The Spine Must Move!
Updated: Oct 22, 2020
Every chiropractor will tell you about your spine and how spinal motion is important, but why? In the end, why is spinal motion important to overall health?
Why Spinal Motion is Important!
The primary reason spinal motion is important is due to what Dr. Roger Sperry, a Nobel Prize recipient, stated when he said "90% of the stimulation and nutrition to the brain is generated by the movement of the spine." If 90% of brain stimulation and nutrition is generated by spinal movement, then it is a VERY important necessity. Now think of the spine being locked up from injury, spasms, surgery, etc. How do you feel? Foggy? Lightheaded? Tired? Sluggish? Not a great way to be living life is it?
Other reasons why spinal motion is important is so the discs between the spinal bones stay hydrated and healthy. The discs are not just spacers and shock absorbers, they also act like sponges, pulling in fluid to stay healthy and pushing out waste. Connective tissue (i.e. cartilage, tendon, ligament) has very poor blood supply, hence slower healing. These tissues uses synovial fluid to get their nutrients. If spinal motion is lost, then no synovial fluid movement, which leads to wear-and-tear.
Over time (several years to decades), the discs can wear thin. On MRI reports that I have read, I will see conclusions that say "disc dehydration", "disc dessication", and "disc degeneration." It happens in that order. First the disc dehydrates, or has a less-than-optimal fluid level centrally, which starts the process of wear-and-tear. Next is disc dessication, where the disc thins out, fibers can fray, and the disc can begin to bulge or herniate. Finally is disc degeneration, where the disc is worn out, torn, bulged or herniated due to extensive wear-and-tear. Once the disc reaches the end of dessication and enters into degeneration, the chances of correction are slim.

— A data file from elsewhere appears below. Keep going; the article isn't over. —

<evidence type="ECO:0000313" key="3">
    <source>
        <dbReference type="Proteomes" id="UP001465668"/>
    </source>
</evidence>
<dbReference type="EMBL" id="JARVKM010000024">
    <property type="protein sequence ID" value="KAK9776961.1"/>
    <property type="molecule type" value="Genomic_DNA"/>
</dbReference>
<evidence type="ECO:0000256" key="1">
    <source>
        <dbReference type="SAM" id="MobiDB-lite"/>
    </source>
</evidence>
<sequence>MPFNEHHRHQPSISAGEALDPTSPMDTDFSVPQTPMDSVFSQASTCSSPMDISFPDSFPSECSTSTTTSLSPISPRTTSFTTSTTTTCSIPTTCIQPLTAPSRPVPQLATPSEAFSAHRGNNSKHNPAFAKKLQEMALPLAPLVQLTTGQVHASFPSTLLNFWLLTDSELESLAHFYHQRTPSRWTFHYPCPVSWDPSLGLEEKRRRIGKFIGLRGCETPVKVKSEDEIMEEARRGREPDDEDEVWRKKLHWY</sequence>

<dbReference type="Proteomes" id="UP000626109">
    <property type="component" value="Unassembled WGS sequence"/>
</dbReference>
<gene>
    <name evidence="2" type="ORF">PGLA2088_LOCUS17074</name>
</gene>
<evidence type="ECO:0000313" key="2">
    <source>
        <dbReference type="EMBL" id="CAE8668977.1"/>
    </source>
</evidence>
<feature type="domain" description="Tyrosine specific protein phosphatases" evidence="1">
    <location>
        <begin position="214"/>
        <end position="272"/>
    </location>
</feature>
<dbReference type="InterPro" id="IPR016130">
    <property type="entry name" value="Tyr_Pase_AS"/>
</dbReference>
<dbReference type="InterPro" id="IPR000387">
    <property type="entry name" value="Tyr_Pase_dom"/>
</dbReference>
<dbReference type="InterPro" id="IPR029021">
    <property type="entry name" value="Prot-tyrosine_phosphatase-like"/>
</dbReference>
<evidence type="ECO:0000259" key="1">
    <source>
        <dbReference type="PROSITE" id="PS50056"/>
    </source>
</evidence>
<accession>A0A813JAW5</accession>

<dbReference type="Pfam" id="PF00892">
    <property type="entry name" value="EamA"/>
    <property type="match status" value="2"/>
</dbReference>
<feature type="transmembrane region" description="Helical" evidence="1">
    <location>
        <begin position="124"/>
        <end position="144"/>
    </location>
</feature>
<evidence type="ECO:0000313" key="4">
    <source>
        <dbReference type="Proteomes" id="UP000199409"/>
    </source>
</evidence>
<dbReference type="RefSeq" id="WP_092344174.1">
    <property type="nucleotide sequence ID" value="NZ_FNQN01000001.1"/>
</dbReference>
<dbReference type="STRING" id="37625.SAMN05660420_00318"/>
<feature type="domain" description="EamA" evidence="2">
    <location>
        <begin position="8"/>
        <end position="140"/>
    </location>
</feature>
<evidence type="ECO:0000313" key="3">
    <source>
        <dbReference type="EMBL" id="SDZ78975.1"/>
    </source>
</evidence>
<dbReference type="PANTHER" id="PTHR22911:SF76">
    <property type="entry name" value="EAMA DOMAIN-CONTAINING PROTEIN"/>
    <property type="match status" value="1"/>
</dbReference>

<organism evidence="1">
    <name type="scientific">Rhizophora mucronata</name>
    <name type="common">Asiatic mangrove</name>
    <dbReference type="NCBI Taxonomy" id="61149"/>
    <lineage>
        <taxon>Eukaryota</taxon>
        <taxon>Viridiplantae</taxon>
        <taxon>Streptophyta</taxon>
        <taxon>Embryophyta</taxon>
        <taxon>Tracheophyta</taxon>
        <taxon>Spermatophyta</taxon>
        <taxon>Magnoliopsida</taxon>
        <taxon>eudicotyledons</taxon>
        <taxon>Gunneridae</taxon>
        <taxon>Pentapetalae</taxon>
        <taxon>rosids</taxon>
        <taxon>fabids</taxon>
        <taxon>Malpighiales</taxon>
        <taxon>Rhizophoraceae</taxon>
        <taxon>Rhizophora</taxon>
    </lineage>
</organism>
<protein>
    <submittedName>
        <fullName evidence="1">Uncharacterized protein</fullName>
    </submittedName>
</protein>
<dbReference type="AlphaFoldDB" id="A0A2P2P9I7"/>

When degeneration is present, spinal motion is not only compromised, but becomes aberrant, or irregular. The spinal segments shift and sway out of their normal positioning, causing further aggravation as well as wear and tear. This can lead to localized spinal pain, or even sharp and radiating pain if the nerve root becomes involved. These are times when chiropractic adjustments may not even be tolerable.
If further progression occurs, the disc will become inactive, the tissue almost non-functioning. The spinal segments will settle into a position of some stability, but no significant motion will occur. This is when the spine will begin to stabilize the area via bone spurring, which if left alone, will naturally fuse the area of instability. The question is... will these bone spurs cause other issues, like placing pressure on the nerve root, or grow in the canal where the spinal cord is located?
These are just some of the reasons why chiropractors will discuss "maintenance care" or "wellness care" with their patients after the initial treatment phase is over. After settling a patient's primary pain concerns, the chiropractor then looks to helping the patient maintain their spine to not only prevent re-aggravation of their primary complaint, but also to keep their spine moving properly to prevent the events that can unfold in the future.
So when your chiropractor discusses the option of maintenance or wellness care, consider it highly. It can prevent more future issues than you realize, and is a wonderful investment for future health and happiness.